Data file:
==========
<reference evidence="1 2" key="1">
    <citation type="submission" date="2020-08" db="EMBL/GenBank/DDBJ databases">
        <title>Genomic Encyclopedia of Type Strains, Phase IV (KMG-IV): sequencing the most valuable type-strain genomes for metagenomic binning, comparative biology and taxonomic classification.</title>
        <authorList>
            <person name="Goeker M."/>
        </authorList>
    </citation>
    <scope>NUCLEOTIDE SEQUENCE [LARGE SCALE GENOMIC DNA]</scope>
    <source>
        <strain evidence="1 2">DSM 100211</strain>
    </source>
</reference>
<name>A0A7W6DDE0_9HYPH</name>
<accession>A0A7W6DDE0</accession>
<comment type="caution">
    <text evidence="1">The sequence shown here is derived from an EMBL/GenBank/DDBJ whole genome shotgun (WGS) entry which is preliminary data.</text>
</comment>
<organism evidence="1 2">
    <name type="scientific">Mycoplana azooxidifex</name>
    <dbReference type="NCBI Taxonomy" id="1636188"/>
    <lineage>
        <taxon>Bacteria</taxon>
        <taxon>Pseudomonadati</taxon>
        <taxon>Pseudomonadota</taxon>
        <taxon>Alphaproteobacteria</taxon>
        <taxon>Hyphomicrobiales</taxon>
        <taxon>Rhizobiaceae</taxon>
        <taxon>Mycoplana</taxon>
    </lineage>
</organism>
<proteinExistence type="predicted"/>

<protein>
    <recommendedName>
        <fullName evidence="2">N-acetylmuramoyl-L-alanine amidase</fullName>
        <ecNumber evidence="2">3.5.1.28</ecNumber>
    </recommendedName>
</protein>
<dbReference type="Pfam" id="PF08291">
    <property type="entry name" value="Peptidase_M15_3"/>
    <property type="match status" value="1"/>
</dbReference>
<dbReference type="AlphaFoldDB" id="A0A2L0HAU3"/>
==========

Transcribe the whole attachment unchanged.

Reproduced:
<reference evidence="1 2" key="1">
    <citation type="submission" date="2020-08" db="EMBL/GenBank/DDBJ databases">
        <title>Genomic Encyclopedia of Type Strains, Phase IV (KMG-IV): sequencing the most valuable type-strain genomes for metagenomic binning, comparative biology and taxonomic classification.</title>
        <authorList>
            <person name="Goeker M."/>
        </authorList>
    </citation>
    <scope>NUCLEOTIDE SEQUENCE [LARGE SCALE GENOMIC DNA]</scope>
    <source>
        <strain evidence="1 2">DSM 100211</strain>
    </source>
</reference>
<name>A0A7W6DDE0_9HYPH</name>
<accession>A0A7W6DDE0</accession>
<comment type="caution">
    <text evidence="1">The sequence shown here is derived from an EMBL/GenBank/DDBJ whole genome shotgun (WGS) entry which is preliminary data.</text>
</comment>
<organism evidence="1 2">
    <name type="scientific">Mycoplana azooxidifex</name>
    <dbReference type="NCBI Taxonomy" id="1636188"/>
    <lineage>
        <taxon>Bacteria</taxon>
        <taxon>Pseudomonadati</taxon>
        <taxon>Pseudomonadota</taxon>
        <taxon>Alphaproteobacteria</taxon>
        <taxon>Hyphomicrobiales</taxon>
        <taxon>Rhizobiaceae</taxon>
        <taxon>Mycoplana</taxon>
    </lineage>
</organism>
<proteinExistence type="predicted"/>

<protein>
    <recommendedName>
        <fullName evidence="2">N-acetylmuramoyl-L-alanine amidase</fullName>
        <ecNumber evidence="2">3.5.1.28</ecNumber>
    </recommendedName>
</protein>
<dbReference type="Pfam" id="PF08291">
    <property type="entry name" value="Peptidase_M15_3"/>
    <property type="match status" value="1"/>
</dbReference>
<dbReference type="AlphaFoldDB" id="A0A2L0HAU3"/>